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SMIC in the firing line

SMIC, China’s biggest chipmaker, is facing potential US sanctions in an escalation of the on-going trade clash between the US and China.

According to reports coming out of Washington the Department of Defense, in a move replicating the decision to ban Huawei, could be about to block US companies from providing goods and services to the company. This would not only escalate the trade spat between the two but, critically, undermine China’s attempts to develop a self-sufficient semiconductor industry.

The US is said to be investigating suggestions that SMIC has close relations with the Chinese military, which the company denies.

Some analysts have suggested that should these sanctions be imposed then there’s a good chance the business could ‘go under’ within a matter of years.

SMIC, a direct competitor of TSMC, was founded 20 years ago. It recently introduced capacity for chips at 14nm, which means it is around two generations behind TSMC, and despite significant state support remains far behind its rival in terms of volumes, technology and efficiency.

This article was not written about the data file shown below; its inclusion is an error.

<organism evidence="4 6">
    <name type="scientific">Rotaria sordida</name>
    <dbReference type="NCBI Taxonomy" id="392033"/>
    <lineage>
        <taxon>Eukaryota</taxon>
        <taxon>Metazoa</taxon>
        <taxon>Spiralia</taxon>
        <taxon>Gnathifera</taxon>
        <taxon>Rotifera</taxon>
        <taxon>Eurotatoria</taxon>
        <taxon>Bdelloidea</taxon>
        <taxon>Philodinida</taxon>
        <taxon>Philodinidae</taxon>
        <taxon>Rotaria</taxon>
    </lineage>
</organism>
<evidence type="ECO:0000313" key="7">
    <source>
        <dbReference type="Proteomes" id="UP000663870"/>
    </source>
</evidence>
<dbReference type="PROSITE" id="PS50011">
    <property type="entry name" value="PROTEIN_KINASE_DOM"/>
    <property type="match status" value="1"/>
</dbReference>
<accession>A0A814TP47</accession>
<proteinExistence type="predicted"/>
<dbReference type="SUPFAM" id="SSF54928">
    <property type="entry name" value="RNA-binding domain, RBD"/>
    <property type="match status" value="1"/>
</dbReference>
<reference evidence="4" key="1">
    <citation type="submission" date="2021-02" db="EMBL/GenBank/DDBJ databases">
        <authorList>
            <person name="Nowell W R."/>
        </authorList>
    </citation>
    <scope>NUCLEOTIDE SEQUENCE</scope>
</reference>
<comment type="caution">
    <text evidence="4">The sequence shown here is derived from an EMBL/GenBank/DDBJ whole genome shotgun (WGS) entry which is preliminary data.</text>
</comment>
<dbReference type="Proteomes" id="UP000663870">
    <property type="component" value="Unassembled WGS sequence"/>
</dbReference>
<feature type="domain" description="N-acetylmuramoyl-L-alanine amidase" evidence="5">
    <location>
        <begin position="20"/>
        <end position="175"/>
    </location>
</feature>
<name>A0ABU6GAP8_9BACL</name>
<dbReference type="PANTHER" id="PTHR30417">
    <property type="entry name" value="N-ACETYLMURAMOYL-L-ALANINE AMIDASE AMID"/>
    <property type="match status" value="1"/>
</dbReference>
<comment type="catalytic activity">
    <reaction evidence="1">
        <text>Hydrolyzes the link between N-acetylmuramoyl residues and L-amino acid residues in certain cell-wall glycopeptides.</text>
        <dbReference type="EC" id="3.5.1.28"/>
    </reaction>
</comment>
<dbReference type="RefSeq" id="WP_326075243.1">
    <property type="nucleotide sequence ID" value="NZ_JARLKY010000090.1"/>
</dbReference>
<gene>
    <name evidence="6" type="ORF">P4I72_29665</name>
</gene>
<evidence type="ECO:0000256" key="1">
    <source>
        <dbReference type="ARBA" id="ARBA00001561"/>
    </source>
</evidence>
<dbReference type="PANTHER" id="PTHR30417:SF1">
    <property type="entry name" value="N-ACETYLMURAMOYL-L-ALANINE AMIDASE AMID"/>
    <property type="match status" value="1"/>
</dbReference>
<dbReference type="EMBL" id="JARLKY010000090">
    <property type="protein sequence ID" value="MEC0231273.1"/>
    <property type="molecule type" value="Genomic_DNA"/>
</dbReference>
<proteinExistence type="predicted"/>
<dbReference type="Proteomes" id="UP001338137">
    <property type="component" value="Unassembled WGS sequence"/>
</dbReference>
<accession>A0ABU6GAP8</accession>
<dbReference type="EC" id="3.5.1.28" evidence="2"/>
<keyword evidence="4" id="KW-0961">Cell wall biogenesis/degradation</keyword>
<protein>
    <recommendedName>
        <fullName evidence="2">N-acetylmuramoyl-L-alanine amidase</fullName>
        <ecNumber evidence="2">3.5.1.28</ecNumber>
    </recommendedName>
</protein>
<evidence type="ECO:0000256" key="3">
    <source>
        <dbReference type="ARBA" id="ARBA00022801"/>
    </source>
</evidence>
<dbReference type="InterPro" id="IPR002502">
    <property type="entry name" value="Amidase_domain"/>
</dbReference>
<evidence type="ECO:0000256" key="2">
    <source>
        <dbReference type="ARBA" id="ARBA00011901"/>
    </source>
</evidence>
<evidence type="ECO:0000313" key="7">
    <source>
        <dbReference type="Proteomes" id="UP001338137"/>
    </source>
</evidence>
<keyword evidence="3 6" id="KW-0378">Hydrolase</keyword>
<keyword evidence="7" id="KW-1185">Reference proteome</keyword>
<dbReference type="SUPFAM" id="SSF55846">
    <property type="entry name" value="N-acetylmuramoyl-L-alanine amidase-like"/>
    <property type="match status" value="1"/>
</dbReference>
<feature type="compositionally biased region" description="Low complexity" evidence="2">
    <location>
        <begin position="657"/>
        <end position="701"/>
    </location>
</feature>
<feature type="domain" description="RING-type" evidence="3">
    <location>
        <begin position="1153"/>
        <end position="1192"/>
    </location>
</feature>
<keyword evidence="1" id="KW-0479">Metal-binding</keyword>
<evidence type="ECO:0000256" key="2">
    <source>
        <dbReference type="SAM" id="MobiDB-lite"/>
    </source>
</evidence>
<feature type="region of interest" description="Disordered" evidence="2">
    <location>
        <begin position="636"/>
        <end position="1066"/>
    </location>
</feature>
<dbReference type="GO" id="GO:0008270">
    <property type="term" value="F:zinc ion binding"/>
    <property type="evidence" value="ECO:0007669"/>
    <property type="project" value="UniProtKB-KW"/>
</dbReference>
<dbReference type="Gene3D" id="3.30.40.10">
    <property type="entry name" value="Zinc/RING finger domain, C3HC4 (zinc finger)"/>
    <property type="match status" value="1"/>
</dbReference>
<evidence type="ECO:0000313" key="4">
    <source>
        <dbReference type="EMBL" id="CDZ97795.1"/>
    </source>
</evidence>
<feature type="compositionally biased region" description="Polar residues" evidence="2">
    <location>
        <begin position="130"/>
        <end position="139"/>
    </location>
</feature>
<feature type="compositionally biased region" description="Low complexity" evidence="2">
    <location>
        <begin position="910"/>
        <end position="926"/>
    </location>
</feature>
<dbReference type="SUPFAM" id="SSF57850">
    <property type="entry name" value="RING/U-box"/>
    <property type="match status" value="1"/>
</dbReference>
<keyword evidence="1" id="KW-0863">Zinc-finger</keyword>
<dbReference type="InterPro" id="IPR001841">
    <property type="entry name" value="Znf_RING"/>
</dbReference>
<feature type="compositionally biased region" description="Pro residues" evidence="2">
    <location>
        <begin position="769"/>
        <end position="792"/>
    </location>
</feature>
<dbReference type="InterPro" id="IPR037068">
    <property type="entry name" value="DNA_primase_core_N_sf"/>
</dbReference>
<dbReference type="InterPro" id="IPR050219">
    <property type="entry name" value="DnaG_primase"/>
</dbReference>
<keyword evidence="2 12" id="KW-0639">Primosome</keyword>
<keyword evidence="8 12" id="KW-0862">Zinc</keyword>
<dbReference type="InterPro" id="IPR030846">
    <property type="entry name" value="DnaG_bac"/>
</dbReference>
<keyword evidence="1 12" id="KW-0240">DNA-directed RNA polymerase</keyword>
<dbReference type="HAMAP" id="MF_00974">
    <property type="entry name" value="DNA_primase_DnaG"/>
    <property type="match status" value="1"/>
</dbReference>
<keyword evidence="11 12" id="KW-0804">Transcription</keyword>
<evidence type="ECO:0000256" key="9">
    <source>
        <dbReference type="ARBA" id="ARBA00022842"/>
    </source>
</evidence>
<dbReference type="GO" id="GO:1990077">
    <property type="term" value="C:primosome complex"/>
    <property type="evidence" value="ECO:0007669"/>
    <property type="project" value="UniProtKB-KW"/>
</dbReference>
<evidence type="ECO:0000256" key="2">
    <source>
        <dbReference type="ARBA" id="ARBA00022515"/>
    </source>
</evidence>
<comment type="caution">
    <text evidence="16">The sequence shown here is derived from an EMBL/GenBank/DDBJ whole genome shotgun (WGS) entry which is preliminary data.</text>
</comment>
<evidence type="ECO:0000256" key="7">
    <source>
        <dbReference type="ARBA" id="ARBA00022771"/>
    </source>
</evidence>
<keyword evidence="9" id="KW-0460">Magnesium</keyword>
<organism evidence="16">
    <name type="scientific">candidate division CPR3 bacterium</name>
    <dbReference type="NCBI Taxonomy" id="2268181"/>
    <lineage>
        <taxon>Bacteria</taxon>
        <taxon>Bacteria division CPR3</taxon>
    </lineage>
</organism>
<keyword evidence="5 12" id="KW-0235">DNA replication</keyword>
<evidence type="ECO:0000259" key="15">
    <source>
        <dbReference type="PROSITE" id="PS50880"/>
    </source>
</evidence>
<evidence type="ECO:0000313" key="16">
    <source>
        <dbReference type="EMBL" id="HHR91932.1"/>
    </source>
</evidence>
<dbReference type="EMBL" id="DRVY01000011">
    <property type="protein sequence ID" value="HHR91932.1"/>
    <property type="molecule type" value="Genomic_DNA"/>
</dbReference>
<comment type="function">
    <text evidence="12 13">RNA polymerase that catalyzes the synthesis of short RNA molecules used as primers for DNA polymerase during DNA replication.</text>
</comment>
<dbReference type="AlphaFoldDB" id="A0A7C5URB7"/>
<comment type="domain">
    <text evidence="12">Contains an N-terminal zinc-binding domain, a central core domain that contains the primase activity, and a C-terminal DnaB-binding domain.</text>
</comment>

SMIC relies heavily on a number of US companies for production equipment and any sanctions would be a severe blow to its long term survival. Sanctions could also impact Japanese and Dutch suppliers to SMIC as well.

US sanctions have had a massive impact on Huawei, with its successful chip division now struggling. Could the same thing be about to happen to SMIC?

Neil Tyler

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